But what about that post-credits scene?
That little bonus bit, which features a decidedly undrowned Booker, is the bleak ending’s biggest hurdle. Because Anna/Elizabeth was born after the baptism, how can she exist here?
One possibility, described in that same IGN discussion mentioned above, is that Booker’s death creates a grandfather paradox (if you go back in time and kill your grandfather before he marries your grandmother, you’ll prevent your own birth, which means that you can’t travel back in time to kill your grandfather). Because a paradox is the sort of thing that could destroy the entire space-time continuum — according to Back to the Future‘s Emmett Brown, anyway — nature prefers to sort them out. In this case, the theory says:
[T]he choice to accept the baptism creates a paradox, meaning it is not a possibility. This means that the only possibility allowed by nature is to refuse the baptism, making the refusal no longer a variable but a constant. Thanks to Elizabeth, no branching universes are created at this point, and Booker goes on to raise Anna without her being taken away by an alternate version of himself.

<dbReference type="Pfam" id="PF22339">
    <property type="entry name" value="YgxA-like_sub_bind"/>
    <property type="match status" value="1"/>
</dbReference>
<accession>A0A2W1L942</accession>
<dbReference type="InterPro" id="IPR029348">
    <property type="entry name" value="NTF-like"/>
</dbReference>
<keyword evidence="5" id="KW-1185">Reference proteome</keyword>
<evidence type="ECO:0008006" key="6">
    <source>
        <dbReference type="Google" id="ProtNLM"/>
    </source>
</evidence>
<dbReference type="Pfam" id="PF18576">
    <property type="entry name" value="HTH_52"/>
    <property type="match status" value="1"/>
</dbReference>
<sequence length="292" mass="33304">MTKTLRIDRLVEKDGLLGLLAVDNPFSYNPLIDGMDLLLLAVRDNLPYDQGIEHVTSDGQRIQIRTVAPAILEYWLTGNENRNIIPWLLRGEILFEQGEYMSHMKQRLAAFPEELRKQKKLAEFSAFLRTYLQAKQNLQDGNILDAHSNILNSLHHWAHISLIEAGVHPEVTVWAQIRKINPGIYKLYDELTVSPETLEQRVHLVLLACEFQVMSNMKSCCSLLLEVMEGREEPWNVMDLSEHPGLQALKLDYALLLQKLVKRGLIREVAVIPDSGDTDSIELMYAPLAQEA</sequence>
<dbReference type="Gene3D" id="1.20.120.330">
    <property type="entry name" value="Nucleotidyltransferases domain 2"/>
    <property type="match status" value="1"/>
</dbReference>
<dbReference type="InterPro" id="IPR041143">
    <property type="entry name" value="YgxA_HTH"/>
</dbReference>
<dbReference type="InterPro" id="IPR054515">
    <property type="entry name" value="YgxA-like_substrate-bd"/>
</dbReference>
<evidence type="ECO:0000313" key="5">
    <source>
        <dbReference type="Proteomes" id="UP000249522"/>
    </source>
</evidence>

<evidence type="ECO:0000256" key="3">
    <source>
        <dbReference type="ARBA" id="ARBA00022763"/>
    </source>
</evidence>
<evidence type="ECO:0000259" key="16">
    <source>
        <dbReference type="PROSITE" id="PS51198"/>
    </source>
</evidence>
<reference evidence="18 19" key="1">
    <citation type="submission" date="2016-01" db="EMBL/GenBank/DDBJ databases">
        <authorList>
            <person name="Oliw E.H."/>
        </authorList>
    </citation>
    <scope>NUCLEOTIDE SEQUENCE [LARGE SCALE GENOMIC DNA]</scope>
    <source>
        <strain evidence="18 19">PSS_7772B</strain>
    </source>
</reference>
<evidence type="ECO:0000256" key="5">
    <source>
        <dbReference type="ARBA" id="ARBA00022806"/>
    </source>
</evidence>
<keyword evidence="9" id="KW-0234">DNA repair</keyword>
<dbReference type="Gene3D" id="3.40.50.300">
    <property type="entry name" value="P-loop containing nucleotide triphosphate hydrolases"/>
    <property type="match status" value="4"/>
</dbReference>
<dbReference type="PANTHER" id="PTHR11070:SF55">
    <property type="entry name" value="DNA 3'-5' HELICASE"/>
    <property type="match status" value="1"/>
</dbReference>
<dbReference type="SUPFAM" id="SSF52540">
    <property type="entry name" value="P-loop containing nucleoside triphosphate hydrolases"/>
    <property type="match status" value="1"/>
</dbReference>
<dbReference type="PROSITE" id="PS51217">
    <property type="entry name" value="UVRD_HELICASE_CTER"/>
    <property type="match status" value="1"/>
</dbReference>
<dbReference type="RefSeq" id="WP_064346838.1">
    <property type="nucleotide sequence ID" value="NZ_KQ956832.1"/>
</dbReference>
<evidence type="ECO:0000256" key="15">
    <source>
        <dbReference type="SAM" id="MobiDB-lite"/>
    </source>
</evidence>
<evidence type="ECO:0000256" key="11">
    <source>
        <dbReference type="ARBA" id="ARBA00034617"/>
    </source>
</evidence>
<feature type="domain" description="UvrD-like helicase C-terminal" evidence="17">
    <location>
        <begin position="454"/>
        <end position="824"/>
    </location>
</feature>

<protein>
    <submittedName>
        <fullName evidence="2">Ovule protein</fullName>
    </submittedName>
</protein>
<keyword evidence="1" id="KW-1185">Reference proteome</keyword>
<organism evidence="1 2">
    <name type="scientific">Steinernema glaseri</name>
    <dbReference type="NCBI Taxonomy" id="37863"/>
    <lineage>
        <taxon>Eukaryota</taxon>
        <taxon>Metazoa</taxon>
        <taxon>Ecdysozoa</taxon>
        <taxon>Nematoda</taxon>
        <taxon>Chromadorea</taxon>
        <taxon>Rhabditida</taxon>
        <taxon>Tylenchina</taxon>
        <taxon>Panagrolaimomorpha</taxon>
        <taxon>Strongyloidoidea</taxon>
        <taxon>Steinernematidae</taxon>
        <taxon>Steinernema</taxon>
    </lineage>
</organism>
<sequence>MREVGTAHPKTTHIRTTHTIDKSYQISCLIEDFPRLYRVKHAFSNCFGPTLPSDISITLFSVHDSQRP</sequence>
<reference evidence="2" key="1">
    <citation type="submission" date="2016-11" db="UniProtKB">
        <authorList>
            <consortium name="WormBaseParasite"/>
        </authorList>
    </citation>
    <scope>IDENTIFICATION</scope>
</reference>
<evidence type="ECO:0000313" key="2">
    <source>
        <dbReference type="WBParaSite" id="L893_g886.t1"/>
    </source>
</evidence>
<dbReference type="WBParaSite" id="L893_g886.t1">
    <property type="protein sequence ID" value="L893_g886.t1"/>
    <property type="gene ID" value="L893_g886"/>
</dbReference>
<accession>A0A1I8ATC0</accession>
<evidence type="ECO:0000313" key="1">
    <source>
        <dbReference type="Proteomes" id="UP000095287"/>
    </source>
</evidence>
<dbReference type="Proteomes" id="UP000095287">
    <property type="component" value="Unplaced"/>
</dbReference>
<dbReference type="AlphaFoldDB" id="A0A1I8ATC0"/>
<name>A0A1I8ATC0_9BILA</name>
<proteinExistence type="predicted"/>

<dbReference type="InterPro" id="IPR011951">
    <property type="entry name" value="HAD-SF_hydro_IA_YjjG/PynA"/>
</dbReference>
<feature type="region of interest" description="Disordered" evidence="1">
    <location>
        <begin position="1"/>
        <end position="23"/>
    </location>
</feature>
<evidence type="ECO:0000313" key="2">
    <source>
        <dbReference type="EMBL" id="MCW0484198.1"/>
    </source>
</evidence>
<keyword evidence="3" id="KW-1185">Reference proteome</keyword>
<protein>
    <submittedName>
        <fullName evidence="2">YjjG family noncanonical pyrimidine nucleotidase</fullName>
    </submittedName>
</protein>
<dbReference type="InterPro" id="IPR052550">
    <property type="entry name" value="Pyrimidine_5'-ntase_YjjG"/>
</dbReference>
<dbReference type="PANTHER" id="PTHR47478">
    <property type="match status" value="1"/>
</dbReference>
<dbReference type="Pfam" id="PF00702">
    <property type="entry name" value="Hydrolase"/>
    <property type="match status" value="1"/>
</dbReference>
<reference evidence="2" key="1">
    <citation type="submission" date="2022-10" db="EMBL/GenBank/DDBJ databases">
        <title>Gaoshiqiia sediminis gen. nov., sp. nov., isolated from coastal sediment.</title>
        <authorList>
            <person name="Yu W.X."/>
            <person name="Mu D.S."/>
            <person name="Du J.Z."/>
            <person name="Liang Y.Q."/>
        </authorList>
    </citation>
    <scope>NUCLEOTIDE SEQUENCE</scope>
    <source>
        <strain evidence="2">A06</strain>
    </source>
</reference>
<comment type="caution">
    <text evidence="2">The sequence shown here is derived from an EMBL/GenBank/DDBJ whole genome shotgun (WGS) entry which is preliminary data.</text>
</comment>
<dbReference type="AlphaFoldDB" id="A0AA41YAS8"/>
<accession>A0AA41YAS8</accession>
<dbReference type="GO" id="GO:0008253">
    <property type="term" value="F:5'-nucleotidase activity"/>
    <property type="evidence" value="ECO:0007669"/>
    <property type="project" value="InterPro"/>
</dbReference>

A slightly less complicated version is that the final scene depicts a Booker who decided not to even go to the river for the baptism but whose life otherwise perfectly mirrors that of the Booker we had controlled during the game. But I’m not sure how satisfying that theory is.
Now that we all have headaches, let’s try something easier.
Why does DeWitt become Comstock?
When I asked the GamesBeat staff for their questions about Infinite, this one came back again and again. Why would DeWitt, who turns to Christianity to try to escape the atrocities he committed at Wounded Knee, become Comstock, who plans even greater atrocities?